Mediterranean Diet Soothes Aching Joints

Foods rich in antioxidants help people with rheumatoid arthritis

WEDNESDAY, Feb. 19, 2003 (HealthDayNews) -- A Mediterranean diet high in olive oil, cooked vegetables, and fish appears to ease symptoms of rheumatoid arthritis.

A small Swedish study in the March issue of the Annals of the Rheumatic Diseases has found that people who followed this eating regimen had less inflammation and were more active at the end of three months.

Outside experts, however, say this study is far from the final word on the subject.

"The design is flawed and the results are, at best, modest," says Dr. Clifton Bingham, director of the Seligman Center for Advanced Therapeutics at the Hospital For Joint Diseases in New York City. "The results they find are statistically significant, but it's not clear that any of the results are clinically significant."

Rheumatoid arthritis is an autoimmune disorder that involves inflammation to the lining of the joints and possibly other organs.

Previous research has shown a link between fish oil -- which has anti-inflammatory properties -- and the treatment of rheumatoid arthritis, Bingham says. However, the amounts required are so high that they have little relevance to a person's daily diet.

This study looked specifically at the Cretan Mediterranean Diet, which includes copious amounts of fruit, vegetables, cereals, legumes, poultry, and fish. Red meat and high-fat dairy products are kept to a minimum and olive and canola oils are the primary source of fat.

Fifty-one people with stable though active rheumatoid arthritis were randomly assigned to either the Cretan diet or to a "typical" Western diet for three months.

For the first three weeks, participants ate lunch and dinner at the clinic's cafeteria. They were then provided with instructions and recipes and left to their own devices. Clinical examinations looking at physical function, quality of life, joint pain and other measures were performed at the beginning and then at the third, sixth and 12th weeks of the study.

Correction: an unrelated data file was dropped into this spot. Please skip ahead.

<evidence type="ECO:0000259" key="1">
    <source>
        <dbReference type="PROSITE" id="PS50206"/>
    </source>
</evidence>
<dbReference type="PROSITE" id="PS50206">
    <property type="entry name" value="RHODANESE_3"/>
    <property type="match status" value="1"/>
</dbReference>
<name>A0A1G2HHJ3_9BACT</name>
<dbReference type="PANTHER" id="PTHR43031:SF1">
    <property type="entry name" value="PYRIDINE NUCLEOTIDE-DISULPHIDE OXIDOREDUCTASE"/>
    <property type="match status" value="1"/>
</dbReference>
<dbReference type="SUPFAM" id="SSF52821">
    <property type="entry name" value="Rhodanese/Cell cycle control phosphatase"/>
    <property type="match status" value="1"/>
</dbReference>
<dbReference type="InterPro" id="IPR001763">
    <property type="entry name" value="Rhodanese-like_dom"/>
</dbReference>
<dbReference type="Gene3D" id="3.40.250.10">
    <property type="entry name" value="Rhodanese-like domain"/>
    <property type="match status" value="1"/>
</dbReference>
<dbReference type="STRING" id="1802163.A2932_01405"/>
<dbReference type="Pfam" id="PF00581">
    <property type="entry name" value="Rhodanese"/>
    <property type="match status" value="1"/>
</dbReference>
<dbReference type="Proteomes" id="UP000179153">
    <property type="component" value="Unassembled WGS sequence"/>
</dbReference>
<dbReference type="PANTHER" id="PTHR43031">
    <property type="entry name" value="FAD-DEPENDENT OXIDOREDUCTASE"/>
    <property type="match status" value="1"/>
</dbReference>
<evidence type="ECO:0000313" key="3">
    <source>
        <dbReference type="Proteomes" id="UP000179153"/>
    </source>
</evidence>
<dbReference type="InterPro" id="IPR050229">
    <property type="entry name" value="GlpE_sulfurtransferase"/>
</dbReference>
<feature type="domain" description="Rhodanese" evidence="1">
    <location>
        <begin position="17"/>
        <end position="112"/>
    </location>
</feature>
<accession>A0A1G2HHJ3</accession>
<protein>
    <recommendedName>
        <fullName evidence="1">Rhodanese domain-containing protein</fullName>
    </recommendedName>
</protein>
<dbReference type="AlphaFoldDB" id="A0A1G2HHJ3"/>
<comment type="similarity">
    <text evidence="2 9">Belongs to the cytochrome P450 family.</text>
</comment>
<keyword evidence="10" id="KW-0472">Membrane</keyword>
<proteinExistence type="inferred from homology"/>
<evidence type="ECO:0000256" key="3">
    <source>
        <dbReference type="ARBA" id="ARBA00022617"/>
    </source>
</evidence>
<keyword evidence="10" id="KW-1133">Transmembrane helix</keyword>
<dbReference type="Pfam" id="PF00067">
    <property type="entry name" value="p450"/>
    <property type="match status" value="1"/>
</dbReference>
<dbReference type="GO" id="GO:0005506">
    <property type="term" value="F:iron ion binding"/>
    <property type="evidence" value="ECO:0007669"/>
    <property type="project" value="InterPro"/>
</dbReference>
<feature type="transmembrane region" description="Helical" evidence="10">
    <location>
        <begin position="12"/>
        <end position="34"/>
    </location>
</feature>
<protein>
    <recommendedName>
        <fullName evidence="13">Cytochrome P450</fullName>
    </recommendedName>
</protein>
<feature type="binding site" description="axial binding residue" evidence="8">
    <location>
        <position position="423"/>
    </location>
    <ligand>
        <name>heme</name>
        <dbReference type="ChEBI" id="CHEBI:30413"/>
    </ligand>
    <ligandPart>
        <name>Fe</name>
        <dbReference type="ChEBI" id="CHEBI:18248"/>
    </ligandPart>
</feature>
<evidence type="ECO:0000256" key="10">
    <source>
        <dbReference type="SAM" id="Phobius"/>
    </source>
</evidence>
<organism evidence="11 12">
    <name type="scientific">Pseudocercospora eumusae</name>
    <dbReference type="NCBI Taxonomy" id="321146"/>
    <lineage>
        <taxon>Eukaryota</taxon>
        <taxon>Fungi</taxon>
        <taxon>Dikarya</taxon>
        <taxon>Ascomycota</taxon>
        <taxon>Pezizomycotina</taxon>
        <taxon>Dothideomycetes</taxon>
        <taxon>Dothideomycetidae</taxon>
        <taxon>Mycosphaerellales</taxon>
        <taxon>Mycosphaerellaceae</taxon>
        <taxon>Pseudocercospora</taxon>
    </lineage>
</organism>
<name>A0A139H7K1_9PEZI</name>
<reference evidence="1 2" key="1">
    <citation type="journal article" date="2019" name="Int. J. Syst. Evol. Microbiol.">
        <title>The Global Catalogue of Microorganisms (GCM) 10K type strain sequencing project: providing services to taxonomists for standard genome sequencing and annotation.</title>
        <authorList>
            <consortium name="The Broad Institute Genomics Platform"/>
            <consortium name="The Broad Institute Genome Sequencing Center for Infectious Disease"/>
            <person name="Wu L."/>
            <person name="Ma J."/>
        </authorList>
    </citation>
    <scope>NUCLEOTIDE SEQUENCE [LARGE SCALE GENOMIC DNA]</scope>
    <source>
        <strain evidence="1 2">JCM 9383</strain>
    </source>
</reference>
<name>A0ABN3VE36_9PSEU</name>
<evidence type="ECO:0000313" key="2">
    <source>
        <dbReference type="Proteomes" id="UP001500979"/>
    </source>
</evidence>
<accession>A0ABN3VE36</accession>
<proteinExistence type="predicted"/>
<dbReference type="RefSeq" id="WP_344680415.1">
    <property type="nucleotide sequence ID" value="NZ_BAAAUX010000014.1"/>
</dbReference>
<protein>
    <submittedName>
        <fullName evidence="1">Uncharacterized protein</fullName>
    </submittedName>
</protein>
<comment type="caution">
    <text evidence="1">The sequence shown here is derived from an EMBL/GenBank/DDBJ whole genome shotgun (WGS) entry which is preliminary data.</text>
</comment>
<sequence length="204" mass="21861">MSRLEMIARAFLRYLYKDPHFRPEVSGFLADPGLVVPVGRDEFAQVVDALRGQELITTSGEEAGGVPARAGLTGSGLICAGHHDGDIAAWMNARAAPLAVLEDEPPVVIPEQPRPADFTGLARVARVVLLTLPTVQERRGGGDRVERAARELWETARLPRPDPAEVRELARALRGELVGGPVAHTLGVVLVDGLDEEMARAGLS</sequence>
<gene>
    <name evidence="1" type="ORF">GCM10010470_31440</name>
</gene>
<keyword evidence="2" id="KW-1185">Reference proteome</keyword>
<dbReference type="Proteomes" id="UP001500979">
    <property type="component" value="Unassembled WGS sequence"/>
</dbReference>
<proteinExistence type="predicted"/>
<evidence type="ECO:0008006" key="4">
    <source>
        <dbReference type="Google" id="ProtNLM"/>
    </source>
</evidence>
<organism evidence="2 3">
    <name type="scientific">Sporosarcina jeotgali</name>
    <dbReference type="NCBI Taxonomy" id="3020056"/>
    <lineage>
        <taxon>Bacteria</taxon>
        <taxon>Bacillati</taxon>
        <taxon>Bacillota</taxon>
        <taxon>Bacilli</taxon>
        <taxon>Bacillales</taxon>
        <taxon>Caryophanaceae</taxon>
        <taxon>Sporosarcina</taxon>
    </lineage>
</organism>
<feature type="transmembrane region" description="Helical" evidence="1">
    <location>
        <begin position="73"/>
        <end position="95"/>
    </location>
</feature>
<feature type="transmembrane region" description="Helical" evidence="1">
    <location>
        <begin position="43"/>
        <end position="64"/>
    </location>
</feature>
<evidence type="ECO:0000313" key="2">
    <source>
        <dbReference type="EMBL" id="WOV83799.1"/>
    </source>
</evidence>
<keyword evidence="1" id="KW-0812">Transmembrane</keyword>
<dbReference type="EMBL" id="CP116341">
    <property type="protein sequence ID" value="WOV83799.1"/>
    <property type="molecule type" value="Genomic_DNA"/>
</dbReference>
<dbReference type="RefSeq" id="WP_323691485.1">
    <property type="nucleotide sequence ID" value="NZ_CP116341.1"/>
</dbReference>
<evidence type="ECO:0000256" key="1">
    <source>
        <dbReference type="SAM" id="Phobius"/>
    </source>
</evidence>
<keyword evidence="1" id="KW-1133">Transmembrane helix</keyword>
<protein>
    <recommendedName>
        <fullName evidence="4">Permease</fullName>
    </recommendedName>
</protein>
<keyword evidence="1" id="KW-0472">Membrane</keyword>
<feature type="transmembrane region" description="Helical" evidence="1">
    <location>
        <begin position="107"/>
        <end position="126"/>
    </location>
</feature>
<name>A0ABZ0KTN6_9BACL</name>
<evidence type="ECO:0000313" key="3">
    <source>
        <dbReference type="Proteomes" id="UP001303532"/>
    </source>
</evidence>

Little progress was seen before the six-week mark. By the end of the 12-week period, physical function, vitality, and various other measures had improved in the Mediterranean-diet group but not in the control group. People in the treatment group also lost an average of three kilograms (6.6 pounds).

The diet had the advantage of being relatively easy to follow and the majority of participants liked it.

"A general idea of mine is that the Mediterranean diet is palatable and should be easy for most patients to accept, even lifelong," says Dr. Lars Skoldstam, lead author of the study.

The researchers speculate that olive oil can be metabolized into agents with anti-inflammatory effects and that olive oil also has antioxidant properties. Vegetables are also rich in natural antioxidants, which help control inflammation, Skoldstam says.

Because obesity is a risk factor for rheumatoid arthritis, Skoldstam believes the weight loss may also have had a salutary effect.

"A hypothesis of mine is that the weight reduction induced metabolic regulatory mechanisms which, in their turn, down-regulated the arthritis of the patients," he says. "A considerable proportion of our patients were overweight."

Unfortunately, flaws in the study design cast doubt on the relevance of the findings. In addition to being an extremely small sample, the study was not blinded either for the patients or for the people doing the assessments. "These are both fatal flaws in interpreting the data," Bingham says. "You don't know what they are receiving unless you actually controlled all of the food they were receiving yourself."

However, the diet may still make sense for rheumatoid arthritis sufferers, because this group of people has a higher cardiac risk than people without the condition.

"Treatments such as dietary modification that would lower other cardiac risk factors such as elevated cholesterol may certainly modify long-term cardiac outcome for patients with [rheumatoid arthritis]," Bingham says. "Patients lost weight in the treatment group, and that would be something that may benefit patients."

Bingham does not give patients with rheumatoid arthritis any specific dietary advice, just to eat a balanced diet that is low in fat and cholesterol and contains sufficient quantities of vitamins and minerals.

And one more bit of advice: "The effect sizes that are seen [in this study] are nowhere near the results obtained with currently available medications to treat rheumatoid arthritis," Bingham says. "Diet should never be seen as the sole therapy for this disease but, rather, at best adjunctive."

More information

For more on rheumatoid arthritis, visit the Arthritis Foundation or the National Institute of Arthritis and Musculoskeletal and Skin Conditions.

The American Heart Association has information on the Mediterranean diet.

SOURCES: Clifton Bingham, M.D., director, Seligman Center for Advanced Therapeutics, Hospital For Joint Diseases, New York City; Lars Skoldstam, M.D., Ph.D., department of medicine, Kalmar County Hospital, Kalmar, Sweden; March 2003 Annals of the Rheumatic Diseases
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